Today, HM Treasury published its latest consultation paper on the Government's sweeping reforms to the UK financial services regulatory architecture. The paper contains details of the remit, statutory objectives, powers, approach and coordination of the new regulators.

Despite concerns expressed by the House of Commons Treasury Select Committee regarding the Government's ambitious timetable for reform, the Government remains committed to implementing the new architecture by the end of 2012. Stakeholders have only eight weeks to respond to this consultation which closes on 14 April.

It is plain from the consultation that efficient and effective coordination between the proposed new authorities will be critical to eliminate the possibility of regulatory duplication, underlap, and conflicting regulatory stances. The proposals for coordination between the new authorities in respect of regulatory processes are complex - those relating to authorisation and approval of controlled functions seem particularly cumbersome - and could potentially create some risk of regulatory arbitrage.

Although commentators have focused on proposed new powers to ban products or prohibit financial promotions, most of these outcomes could have been achieved under existing statutory powers currently available to the FSA. By contrast, the proposal that publication of details of the commencement of enforcement proceedings - potentially damaging reputations and careers before the allegations made by investigators are fully tested by the regulator's internal decision makers (let alone an independent tribunal) - is likely to raise concerns, and could ultimately prove counterproductive, if it created greater incentives for firms to challenge the regulator's decisions.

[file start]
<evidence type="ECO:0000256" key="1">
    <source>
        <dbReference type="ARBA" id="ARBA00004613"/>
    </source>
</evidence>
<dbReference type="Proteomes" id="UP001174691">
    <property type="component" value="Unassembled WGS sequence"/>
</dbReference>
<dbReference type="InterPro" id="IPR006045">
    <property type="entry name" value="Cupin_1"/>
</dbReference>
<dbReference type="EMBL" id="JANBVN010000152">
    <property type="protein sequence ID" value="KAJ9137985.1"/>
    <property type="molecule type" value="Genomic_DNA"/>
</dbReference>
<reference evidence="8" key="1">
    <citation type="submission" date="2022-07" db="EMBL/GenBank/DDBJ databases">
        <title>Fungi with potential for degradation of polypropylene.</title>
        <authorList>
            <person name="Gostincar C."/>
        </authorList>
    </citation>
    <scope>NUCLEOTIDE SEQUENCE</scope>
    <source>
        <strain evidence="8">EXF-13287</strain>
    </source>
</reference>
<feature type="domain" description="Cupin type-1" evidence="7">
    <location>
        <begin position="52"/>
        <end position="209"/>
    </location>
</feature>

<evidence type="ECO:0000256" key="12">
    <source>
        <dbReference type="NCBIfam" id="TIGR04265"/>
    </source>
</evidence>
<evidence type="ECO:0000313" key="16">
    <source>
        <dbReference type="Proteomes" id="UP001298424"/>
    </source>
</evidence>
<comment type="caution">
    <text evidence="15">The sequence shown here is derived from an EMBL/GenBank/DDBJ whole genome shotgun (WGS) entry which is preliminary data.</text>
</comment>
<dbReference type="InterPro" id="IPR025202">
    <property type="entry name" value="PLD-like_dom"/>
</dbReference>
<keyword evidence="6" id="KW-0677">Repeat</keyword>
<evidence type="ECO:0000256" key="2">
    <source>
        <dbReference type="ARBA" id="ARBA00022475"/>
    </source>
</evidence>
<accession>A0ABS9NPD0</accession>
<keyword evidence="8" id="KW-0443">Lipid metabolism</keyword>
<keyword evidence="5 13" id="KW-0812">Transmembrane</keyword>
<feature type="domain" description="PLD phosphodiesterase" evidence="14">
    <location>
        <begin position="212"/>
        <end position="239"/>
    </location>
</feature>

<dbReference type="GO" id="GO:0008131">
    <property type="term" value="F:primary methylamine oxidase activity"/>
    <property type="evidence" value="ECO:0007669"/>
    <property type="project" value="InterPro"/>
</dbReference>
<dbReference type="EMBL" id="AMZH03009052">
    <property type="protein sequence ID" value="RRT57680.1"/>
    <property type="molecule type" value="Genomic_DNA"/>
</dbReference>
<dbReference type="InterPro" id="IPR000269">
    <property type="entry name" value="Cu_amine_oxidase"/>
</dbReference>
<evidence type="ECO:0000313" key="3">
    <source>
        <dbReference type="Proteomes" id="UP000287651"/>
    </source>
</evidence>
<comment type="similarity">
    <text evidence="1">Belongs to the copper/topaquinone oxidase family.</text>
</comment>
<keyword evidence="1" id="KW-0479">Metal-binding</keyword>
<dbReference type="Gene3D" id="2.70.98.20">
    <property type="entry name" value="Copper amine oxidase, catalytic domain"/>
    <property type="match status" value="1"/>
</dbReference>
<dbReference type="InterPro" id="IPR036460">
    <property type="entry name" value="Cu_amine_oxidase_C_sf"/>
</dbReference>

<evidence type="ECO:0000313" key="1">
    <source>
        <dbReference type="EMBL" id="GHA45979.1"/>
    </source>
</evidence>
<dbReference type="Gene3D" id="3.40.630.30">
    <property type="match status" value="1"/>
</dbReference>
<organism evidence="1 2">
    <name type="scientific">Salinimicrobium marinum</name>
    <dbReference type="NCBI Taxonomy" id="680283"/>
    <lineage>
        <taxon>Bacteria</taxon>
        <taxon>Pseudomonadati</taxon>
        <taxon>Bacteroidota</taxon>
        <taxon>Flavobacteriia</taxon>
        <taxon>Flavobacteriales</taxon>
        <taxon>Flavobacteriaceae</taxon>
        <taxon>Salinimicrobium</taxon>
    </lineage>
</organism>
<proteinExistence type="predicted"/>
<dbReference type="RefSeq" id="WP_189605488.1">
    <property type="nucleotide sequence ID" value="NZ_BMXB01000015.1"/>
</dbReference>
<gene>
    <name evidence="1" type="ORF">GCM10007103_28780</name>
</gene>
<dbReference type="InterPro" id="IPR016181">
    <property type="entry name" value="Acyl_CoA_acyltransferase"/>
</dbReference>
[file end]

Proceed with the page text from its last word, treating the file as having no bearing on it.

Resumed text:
Click here for a summary of the Government's proposals.

Click here for a diagram of the new supervisory framework.

Click here for the consultation questions.

Next steps


  • 4 April - FSA's new shadow structure, replacing risk and supervision units with a prudential business unit and consumer and markets business unit, begins to operate.
  • 14 April – consultation period ends. HM Treasury will carry out roundtable discussions and seminars throughout and after consultation period.


  • White Paper and draft Bill to be published - Bill will amend, and not repeal, Financial Services and Markets Act 2000.
  • FSA and Bank of England to publish more detail on transition to PRA.
  • Government to consult on new Economic Crime Agency.

Mid 2011

  • Bill to be presented to Parliament.

Mid 2012

  • Bill to receive Royal assent.

By end of 2012

  • Full implementation of new regulatory architecture.